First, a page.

The 2023 elections mark the end of the financial crisis era in Greece

Alexandros Kyriakidis argues that the era of political and financial crisis in Greece that spanned a decade seems to be coming to a close with the recent elections. This is demonstrated most vividly by the decline of SYRIZA, the party most closely associated with the anti-financial programme agenda

During the last 50 years, Greece resorted to repeat national elections (see paragraph 3, article 37 of the Greek Constitution): in 2012 and in 2023. These elections seem to bookend the era of the financial assistance programmes and accompanying policy structural adjustment/austerity measures in the Greek political landscape.

2012: the first post-crisis elections

The May 2012 elections were the first after the eruption of the Eurozone crisis. Greece had already implemented the first financial assistance programme in 2010, under a PASOK government. PASOK was one of the two major political parties that had ruled Greece since 1974.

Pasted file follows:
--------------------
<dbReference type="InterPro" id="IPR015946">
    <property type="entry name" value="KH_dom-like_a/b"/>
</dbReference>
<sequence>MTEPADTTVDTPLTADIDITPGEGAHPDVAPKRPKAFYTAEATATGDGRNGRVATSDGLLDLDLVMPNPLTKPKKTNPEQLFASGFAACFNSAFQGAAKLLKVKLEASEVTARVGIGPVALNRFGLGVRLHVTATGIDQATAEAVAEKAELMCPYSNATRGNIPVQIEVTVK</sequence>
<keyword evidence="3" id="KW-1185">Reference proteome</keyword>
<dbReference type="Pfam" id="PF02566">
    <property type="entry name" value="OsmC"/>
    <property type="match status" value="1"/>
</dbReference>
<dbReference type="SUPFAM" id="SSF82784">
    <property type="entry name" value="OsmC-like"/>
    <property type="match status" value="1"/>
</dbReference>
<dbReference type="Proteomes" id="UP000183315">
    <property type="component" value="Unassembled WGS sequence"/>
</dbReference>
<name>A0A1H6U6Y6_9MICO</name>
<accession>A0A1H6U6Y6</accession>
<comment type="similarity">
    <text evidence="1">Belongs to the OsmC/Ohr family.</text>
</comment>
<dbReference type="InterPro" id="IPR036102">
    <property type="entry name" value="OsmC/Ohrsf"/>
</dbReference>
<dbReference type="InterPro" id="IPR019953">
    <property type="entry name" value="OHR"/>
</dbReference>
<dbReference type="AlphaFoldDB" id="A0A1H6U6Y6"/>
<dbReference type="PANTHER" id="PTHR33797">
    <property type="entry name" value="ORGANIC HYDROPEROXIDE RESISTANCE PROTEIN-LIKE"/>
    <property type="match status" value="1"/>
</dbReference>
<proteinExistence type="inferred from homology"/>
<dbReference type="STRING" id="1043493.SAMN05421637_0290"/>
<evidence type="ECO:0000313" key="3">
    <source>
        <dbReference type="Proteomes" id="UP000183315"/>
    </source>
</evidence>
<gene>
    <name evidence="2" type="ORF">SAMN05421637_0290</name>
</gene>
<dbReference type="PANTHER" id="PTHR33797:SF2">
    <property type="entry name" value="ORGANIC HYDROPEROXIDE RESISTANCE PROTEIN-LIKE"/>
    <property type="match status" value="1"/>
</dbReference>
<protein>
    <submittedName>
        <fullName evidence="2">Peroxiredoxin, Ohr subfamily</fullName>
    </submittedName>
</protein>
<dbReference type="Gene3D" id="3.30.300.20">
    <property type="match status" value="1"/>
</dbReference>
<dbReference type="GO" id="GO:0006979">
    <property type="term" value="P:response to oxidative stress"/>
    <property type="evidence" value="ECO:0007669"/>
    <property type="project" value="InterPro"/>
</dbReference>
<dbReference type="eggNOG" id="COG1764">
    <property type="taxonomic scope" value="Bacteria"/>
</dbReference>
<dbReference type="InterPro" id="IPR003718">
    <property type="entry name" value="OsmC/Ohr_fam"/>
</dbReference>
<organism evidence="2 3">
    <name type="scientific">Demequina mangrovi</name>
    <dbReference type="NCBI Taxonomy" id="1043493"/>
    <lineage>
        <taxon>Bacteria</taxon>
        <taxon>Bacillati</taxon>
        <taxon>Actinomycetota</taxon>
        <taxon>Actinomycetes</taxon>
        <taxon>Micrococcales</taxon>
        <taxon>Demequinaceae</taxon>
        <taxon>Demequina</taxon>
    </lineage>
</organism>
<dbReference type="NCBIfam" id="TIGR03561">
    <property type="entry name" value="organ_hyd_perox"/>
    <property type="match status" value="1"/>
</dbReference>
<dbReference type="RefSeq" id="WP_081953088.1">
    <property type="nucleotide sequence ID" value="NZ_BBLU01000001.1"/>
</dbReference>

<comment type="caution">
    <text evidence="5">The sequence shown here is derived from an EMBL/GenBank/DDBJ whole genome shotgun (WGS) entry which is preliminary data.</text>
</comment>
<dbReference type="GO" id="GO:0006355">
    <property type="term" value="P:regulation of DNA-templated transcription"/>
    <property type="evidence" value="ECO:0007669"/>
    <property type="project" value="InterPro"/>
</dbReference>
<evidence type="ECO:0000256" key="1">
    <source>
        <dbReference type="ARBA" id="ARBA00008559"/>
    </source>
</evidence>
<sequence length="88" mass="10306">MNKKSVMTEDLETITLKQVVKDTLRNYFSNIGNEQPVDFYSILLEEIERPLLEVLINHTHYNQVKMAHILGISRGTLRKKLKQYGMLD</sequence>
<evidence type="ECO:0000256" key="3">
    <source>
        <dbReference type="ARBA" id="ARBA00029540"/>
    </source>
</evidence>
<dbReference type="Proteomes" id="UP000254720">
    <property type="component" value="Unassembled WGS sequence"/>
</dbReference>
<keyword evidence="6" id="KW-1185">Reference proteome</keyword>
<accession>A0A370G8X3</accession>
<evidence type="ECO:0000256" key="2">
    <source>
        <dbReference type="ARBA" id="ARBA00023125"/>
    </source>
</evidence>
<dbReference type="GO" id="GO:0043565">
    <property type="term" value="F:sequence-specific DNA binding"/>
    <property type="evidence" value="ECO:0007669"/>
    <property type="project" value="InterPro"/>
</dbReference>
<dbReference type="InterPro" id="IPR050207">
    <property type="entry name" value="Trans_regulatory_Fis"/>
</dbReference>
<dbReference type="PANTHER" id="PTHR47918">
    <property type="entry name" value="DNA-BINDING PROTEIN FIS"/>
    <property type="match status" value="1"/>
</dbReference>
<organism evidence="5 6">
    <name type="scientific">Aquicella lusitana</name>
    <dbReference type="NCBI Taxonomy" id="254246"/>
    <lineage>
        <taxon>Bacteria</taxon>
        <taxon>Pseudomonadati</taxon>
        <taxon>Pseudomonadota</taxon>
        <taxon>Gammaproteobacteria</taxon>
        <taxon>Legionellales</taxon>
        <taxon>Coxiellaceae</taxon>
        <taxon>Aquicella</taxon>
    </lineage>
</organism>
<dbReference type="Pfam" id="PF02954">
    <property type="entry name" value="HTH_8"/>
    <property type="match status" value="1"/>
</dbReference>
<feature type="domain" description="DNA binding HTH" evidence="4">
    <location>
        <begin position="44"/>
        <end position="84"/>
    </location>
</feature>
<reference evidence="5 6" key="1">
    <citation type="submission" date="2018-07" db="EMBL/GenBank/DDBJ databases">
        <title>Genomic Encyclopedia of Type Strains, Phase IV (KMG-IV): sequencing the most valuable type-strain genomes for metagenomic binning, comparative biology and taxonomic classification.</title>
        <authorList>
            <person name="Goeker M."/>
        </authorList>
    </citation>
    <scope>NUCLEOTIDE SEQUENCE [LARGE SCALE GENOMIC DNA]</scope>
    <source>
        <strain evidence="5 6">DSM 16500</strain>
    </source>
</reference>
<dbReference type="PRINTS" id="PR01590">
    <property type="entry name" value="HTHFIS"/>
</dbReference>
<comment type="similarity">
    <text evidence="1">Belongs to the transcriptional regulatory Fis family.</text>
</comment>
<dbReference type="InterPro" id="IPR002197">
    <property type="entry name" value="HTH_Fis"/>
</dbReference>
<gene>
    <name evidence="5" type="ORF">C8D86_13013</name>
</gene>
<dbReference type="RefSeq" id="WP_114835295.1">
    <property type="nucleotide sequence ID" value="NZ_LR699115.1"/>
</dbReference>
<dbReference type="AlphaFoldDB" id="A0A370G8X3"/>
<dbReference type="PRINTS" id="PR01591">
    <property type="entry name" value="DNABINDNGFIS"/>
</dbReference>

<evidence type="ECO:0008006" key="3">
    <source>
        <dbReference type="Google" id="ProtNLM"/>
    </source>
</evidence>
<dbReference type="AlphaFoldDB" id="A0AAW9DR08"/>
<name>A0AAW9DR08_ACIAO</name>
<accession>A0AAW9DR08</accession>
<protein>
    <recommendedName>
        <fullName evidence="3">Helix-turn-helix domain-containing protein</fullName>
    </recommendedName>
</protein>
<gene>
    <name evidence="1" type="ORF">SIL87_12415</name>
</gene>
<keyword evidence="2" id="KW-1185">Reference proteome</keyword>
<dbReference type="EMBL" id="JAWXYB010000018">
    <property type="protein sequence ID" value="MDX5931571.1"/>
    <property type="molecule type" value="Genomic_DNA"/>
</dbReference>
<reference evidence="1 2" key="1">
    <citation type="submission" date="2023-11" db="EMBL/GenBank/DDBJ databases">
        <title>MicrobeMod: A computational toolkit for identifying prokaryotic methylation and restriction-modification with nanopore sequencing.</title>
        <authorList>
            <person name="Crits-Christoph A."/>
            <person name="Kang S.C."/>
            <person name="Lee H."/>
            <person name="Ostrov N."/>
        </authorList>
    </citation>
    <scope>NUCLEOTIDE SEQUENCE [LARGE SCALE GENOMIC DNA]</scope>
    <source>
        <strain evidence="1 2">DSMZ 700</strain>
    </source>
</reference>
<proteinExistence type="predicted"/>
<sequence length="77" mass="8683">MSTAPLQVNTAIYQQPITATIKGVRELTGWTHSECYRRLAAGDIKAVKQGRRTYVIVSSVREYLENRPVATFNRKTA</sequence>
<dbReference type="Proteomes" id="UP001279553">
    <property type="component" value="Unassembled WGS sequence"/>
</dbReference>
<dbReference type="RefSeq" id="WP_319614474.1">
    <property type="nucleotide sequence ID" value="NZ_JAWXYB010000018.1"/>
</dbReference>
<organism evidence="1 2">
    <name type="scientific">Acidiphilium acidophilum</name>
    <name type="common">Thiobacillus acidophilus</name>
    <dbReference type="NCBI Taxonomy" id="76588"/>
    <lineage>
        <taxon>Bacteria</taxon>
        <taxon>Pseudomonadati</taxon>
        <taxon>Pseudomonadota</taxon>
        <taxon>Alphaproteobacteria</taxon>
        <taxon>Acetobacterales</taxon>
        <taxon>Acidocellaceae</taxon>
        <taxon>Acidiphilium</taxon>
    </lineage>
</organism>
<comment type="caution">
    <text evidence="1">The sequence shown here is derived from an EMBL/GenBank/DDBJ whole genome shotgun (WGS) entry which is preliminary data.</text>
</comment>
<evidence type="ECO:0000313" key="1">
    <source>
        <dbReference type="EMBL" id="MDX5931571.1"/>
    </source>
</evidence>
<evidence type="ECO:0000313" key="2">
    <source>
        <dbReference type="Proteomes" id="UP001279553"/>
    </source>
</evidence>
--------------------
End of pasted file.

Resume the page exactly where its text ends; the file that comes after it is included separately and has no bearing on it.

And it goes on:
The country agreed to a second assistance programme in 2012. This took place under a coalition government agreed (sans elections) between PASOK, New Democracy (the other one of the two major political parties) and the minor right-wing party of LAOS.

Voters saw both New Democracy and PASOK as responsible for Greece's dire financial and social situation. Unsurprisingly, both experienced significant declines in vote share compared with the October 2009 elections. PASOK placed third, with an approximate 70% drop (13.18% from 43.92%). New Democracy, meanwhile, came in first place but with an approximate 44% drop (18.85% from 33.47%).

In 2012, voters primarily assigned blame to PASOK and New Democracy for Greece's dire situation, while SYRIZA ran on an expressly anti-financial assistance programme platform